These days, he's living that dream. As a pollination ecologist, he's now taking a particular interest in how flowers attract insects. In his new book, The Reason for Flowers, he looks at more than just the biology of flowers — he dives into the ways they've laid down roots in human history and culture, too.

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5:10pm

Sat July 18, 2015
Education

They're No. 1: U.S. Wins Math Olympiad For First Time In 21 Years

Originally published on Mon July 20, 2015 1:26 pm

Head coach Po-Shen Loh (far left) and assistant coaches John Berman and Alex Zhai (far right) flank the members of the winning squad: Shyam Narayanan, David Stoner, Michael Kural, Ryan Alweiss, Yang Liu and Allen Liu.
Courtesy of Po-Shen Loh

In one of this year's most intense international competitions, the United States has come out as best in the world — and this time, we're not talking about soccer.

This week, the top-ranked math students from high schools around the country went head-to-head with competitors from more than 100 countries at the International Mathematical Olympiad in Chiang Mai, Thailand. And, for the first time in more than two decades, they won.

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5:10pm

Sat July 18, 2015
World

In Northern Ireland, 'Terror Gets Old,' But Divisions Linger

Originally published on Sat July 18, 2015 9:00 pm

Courtesy of Corinne Purtill and Mark Oltmanns

In Northern Ireland, "the Troubles" — the long and bloody conflict between Catholic Irish nationalists and pro-British Protestants — formally came to an end with a peace agreement in 1998.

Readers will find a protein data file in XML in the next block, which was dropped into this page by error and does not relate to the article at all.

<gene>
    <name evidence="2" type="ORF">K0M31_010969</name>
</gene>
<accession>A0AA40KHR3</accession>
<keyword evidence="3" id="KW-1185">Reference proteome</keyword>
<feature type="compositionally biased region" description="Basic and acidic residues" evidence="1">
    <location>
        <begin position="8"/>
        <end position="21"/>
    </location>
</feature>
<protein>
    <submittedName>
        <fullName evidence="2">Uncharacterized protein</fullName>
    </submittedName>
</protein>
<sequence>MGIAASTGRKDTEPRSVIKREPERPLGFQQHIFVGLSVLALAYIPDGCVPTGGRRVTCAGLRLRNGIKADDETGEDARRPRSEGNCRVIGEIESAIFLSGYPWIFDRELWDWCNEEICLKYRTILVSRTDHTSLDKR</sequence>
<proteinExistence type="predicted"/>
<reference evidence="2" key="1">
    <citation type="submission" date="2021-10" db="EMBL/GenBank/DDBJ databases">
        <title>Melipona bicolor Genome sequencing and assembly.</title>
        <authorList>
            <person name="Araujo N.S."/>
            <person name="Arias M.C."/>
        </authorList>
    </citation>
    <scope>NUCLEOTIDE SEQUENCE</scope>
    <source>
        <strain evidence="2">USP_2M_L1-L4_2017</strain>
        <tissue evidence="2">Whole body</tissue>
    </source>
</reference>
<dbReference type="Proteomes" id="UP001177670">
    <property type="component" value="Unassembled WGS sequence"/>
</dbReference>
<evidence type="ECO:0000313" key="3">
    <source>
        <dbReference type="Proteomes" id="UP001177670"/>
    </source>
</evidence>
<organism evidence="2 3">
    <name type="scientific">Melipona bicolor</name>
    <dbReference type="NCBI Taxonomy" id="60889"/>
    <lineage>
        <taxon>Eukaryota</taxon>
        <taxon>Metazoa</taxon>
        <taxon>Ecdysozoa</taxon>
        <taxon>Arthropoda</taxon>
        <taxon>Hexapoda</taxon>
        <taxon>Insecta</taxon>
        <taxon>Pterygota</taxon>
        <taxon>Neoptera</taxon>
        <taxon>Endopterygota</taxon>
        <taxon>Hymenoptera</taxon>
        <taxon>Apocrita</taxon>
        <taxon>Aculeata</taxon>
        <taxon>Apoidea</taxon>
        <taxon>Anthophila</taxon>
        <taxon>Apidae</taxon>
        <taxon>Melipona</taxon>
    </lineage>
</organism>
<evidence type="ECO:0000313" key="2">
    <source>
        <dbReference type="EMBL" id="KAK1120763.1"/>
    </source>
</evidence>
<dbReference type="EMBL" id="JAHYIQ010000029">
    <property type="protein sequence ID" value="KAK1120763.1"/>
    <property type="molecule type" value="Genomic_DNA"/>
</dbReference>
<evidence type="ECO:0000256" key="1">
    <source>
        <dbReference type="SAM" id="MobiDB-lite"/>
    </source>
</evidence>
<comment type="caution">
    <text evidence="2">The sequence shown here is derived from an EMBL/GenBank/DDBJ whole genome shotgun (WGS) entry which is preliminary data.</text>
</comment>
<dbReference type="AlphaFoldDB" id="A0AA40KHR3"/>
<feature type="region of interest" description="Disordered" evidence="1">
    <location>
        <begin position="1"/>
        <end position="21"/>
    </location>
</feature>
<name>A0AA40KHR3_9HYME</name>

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5:10pm

Sat July 18, 2015
Music Interviews

Leaving Los Angeles: Rickie Lee Jones Turns A Decade Into An Album

Originally published on Wed July 22, 2015 2:51 pm

The new album The Other Side of Desire marks Jones' first original material in years, spurred on by a life-changing move to New Orleans.
David McClister Courtesy of the artist

If you turned on a radio in 1979, there was very good chance you'd hear the music of Rickie Lee Jones. At only 24, she leapt onto the world stage with her big single "Chuck E.'s in Love." Rolling Stone called her "the dutchess of coolsville."

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9:04am

Sat July 18, 2015
Middle East

Former Hostage: Under Deal, Iran Has Less Incentive To Hold Americans

Originally published on Sat July 18, 2015 10:33 am

Shourd and fellow hikers Shane Bauer (center) and Josh Fattal held a press conference shortly after Bauer and Fattal were released in 2011. Shourd was released in 2010.
Craig Ruttle AP

President Obama responded sharply this week when a reporter asked if he was "content" to celebrate the nuclear deal with Iran when at least three and possibly four Americans are being held in Iranian jails.

"Nobody's content," he said, "and our diplomats and our teams are working diligently to try to get them out."

At least one former American hostage thinks the deal is worth signing, despite the remaining hostages.

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5:36am

Fri July 17, 2015
Environment

Reduce, Reuse, Remove The Cellophane: Recycling Demystified

Originally published on Fri July 17, 2015 10:29 am

Workers pull out plastic and trash from a conveyor belt of paper at a recycling plant in Elkridge, Md. The plant processes 1,000 tons of recyclable materials every day.
Dianna Douglas NPR

It's easy to think we're being virtuous when we fill up the blue recycling bin and put it on the curb. But it's clear we have embraced some magical thinking when it comes to what can be recycled.

Morning Edition asked its social media followers to share what puzzles them the most about the recycling process. Then, NPR's Dianna Douglas visited a waste management plant in Elkridge, Md., to get the answers from Michael Taylor, director of recycling operations for the plant.

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8:41am

Thu July 16, 2015
Parallels

The View From Inside Syria

Originally published on Thu July 16, 2015 3:46 pm

Saeed al-Batal, a Syrian photographer, posted this image from Douma, Syria, on his Facebook page on March 31.
Courtesy of Saeed al-Batal